As Formula One heads to Russia and one of the more dangerous tracks on the calendar there is little satisfaction in being able to say ‘I told you so’.
Two months ago, this column predicted the rivalry between Max Verstappen and Lewis Hamilton was headed for the buffers at break-neck speed.
Perhaps it wasn’t that difficult to see the respect they professed for one another was gone and, after Silverstone, another collision was a racing certainty.
Thankfully it happened at the slowest point on the Monza circuit - almost anywhere but a chicane and both cars would have been doing upwards of 320 kilometres per hour.
Even so their collision at 32kph was enough to catapult one car on top of the other and, as he said himself, Hamilton was fortunate his neck was not broken by the giant Red Bull rear wheel that rolled, momentarily, over his head.
And with the Red Bull resting on top of the trapped Mercedes, if I didn’t know better, I’d say Verstappen was revving the engine deliberately to stick it to the man beneath him just that fraction more.
Monza has not taken the heat out of this conflict by a single degree. Anyone who thinks it’s 1-1 in the accident stakes is very much mistaken.
Verstappen lost out entirely at Silverstone and now goes to the start line in Sochi with a three-place grid penalty as well as a grudge.
More so because he has ended up with a double punishment after Silverstone. The loss on the day plus, almost certainly, another grid penalty later in the season for changing a damaged engine.
There’s a lot of merit to Honda’s call for a technical review committee to right such wrongs.
If you want my take on Monza, Hamilton opened the door to Verstappen going into the Rettifilio chicane and firmly slammed it again in mid chicane, expecting the Red Bull to take to the run off but their rivalry is too far down the road for that. So I see it as a 50/50 call. Ruthless, cynical, righteousness meets bloody-minded, wounded, intransigence.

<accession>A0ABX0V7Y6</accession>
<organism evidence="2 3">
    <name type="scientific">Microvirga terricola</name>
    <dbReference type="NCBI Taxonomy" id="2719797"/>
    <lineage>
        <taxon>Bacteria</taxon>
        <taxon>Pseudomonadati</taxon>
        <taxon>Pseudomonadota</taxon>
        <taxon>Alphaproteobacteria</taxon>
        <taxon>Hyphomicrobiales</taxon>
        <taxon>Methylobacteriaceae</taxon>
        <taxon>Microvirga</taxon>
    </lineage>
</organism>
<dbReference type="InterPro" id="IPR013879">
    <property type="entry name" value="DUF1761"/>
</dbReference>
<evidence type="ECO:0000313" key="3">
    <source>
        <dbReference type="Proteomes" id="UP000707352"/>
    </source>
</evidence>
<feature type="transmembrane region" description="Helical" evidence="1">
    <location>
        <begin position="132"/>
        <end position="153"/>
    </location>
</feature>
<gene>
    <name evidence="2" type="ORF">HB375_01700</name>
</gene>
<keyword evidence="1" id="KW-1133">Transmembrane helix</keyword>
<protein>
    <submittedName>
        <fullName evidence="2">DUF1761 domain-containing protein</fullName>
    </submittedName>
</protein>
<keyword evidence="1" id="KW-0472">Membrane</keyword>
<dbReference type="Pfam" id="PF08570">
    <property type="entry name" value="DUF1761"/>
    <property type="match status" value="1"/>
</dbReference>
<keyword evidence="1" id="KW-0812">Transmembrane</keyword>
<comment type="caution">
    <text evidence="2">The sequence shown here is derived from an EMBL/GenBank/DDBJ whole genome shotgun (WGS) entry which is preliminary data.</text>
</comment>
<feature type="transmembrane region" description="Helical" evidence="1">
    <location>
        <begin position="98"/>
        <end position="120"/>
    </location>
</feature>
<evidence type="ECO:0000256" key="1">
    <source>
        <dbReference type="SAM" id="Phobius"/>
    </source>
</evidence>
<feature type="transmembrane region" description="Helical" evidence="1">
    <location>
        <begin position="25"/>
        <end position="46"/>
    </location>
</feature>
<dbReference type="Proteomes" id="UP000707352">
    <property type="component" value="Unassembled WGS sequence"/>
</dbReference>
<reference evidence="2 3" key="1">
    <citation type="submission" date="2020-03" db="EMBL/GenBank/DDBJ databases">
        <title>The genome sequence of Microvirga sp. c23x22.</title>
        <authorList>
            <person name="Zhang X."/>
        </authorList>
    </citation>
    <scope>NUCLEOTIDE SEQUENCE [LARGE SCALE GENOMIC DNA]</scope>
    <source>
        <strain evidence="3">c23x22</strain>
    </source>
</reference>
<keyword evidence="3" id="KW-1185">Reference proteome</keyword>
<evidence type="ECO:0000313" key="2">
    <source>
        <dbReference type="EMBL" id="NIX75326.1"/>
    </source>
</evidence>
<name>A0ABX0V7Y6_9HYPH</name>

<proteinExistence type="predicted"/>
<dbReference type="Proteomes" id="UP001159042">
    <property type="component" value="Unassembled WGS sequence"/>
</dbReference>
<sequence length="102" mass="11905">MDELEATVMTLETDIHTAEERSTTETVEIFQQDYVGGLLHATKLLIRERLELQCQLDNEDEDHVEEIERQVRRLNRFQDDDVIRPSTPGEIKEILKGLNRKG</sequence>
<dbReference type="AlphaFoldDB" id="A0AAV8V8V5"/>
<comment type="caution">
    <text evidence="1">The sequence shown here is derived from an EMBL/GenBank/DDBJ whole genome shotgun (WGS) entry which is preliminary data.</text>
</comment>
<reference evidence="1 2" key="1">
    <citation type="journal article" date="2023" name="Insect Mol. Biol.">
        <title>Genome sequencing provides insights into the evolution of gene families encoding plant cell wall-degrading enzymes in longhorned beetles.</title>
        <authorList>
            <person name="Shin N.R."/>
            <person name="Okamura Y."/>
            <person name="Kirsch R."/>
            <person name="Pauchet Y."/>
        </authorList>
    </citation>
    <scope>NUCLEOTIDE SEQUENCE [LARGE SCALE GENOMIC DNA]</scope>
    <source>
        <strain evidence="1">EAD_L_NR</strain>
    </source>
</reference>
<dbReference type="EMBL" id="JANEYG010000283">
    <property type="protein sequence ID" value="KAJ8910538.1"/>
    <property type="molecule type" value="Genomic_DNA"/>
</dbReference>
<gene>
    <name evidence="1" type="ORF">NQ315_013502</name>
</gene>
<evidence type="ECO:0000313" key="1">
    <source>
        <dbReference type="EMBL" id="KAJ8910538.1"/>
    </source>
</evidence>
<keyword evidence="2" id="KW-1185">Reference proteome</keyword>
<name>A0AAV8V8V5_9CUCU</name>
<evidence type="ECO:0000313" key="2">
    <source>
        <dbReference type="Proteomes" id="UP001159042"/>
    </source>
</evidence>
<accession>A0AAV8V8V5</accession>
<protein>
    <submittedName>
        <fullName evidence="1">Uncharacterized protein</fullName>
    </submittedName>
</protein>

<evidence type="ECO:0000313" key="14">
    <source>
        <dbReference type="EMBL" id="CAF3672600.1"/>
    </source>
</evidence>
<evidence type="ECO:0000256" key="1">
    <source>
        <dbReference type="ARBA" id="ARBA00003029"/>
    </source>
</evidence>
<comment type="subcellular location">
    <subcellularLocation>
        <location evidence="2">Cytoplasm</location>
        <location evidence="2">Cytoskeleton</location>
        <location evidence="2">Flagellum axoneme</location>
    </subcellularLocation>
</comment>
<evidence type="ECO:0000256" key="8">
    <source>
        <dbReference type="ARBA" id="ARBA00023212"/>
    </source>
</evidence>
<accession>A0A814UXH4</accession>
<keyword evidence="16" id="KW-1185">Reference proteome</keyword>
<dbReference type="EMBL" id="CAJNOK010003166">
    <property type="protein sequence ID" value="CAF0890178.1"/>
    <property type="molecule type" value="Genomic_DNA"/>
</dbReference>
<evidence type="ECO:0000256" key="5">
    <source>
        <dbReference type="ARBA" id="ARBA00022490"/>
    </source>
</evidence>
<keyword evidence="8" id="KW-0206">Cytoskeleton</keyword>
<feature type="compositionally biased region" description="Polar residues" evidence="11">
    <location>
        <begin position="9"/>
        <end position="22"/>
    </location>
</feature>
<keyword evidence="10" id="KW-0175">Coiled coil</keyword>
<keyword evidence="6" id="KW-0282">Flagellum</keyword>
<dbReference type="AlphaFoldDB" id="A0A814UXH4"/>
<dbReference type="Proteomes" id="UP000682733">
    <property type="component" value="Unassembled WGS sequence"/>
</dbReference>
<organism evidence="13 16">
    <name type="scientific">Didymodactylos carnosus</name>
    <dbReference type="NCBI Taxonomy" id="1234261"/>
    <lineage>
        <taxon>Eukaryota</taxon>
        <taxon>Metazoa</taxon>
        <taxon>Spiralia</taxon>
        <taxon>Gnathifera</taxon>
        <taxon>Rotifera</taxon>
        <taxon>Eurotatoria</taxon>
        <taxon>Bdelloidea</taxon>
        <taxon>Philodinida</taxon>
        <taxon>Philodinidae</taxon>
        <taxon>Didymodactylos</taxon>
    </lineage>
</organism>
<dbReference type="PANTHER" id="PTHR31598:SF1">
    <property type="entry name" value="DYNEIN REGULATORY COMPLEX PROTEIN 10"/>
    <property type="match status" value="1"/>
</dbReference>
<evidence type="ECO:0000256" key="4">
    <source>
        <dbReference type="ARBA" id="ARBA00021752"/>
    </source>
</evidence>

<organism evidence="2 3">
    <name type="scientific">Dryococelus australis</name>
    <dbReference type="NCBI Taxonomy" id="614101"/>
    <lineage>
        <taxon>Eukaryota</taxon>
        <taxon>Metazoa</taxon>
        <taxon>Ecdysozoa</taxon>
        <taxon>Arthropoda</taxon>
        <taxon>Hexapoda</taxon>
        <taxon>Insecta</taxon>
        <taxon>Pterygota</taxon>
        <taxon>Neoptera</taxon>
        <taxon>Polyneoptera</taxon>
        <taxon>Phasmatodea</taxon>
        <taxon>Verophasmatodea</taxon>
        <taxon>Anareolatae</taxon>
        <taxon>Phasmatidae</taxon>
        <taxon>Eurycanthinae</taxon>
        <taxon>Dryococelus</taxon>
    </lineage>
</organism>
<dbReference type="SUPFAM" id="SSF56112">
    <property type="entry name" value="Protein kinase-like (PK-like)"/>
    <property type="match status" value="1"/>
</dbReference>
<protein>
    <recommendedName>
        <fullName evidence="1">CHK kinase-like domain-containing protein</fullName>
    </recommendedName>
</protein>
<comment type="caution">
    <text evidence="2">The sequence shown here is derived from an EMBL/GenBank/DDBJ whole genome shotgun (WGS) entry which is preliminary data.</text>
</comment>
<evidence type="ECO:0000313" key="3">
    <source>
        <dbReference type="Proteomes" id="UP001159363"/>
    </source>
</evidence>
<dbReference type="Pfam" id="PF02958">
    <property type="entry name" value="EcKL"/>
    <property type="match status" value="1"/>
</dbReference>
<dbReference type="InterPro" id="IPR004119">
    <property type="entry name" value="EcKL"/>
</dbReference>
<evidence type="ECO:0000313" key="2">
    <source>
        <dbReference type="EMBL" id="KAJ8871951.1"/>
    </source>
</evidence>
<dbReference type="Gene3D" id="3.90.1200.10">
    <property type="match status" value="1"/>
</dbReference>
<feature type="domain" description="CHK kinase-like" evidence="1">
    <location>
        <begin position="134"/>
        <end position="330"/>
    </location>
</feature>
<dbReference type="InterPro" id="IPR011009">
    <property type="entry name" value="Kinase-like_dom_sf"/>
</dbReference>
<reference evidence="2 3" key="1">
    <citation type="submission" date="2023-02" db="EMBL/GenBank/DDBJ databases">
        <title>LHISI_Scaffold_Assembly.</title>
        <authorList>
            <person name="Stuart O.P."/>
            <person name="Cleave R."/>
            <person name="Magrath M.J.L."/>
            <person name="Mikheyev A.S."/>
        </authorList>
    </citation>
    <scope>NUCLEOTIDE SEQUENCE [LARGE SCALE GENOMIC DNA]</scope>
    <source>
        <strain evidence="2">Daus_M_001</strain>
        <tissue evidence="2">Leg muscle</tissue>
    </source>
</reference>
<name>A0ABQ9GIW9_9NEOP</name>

But the real problem does not rest with either of them. They are playing the system for all they are worth, riding the rules and their passion, to the limit.
The issue lies in a limp-wristed governing body failing to act with wisdom and consistency.
Unless the FIA changes the rules of engagement (a phrase usually reserved for wartime) it may one day have blood on its hands, hopefully only metaphorically speaking.
We have been looking at the front of the grid but the rivalry at the very back between Haas teammates Mick Schumacher and Nikita Mazepin is equally worrying.
F1 is a dangerous sport and needs firm governance.
There is a strong argument to suggest that punishments handed out for causing accidents on faster corners should be more severe to reflect the potential consequences.
F1 will never be like athletics and cycling, which can be ruled by empirical checks such as a blood tests.
However much information stewards have from all the TV angles, car telemetry, throttle traces and brake action, their decisions can only ever be subjective.
Personally, I would have given Hamilton a stop-go penalty at Silverstone, and maybe even a disqualification; at Monza kicked the warring duo to the back of the grid.
The elephant in the corner of this particular five-star room is that the stewards are amateurs used on a rotating basis. Calls by drivers for a full-time, experienced panel have been ignored by the FIA, presumably on financial grounds.
Amazing as it sounds, these critical posts continue to be filled on a grace-and-favour basis: entirely voluntary and unpaid, save for lavish expenses.
Given the reality that, moment by moment, competitive sport is so often a matter of instinct and guided by passion, and the decisions needed are necessarily subjective calls under high pressure, the FIA’s wishy-washy ways urgently need review.
As much as the stewards are vastly experienced in their own fields, would a constantly rotating, well-meaning, band of well-heeled, amateur racers, always come to the same conclusions as professionals attending every race? Especially when it comes to ruling against two of the most famous sport figures on the planet?
The FIA needs to get its house in order because promoters Liberty, to their credit, are shaping a new, more competitive, era in which these incidents won’t be the exception; they will be the rule.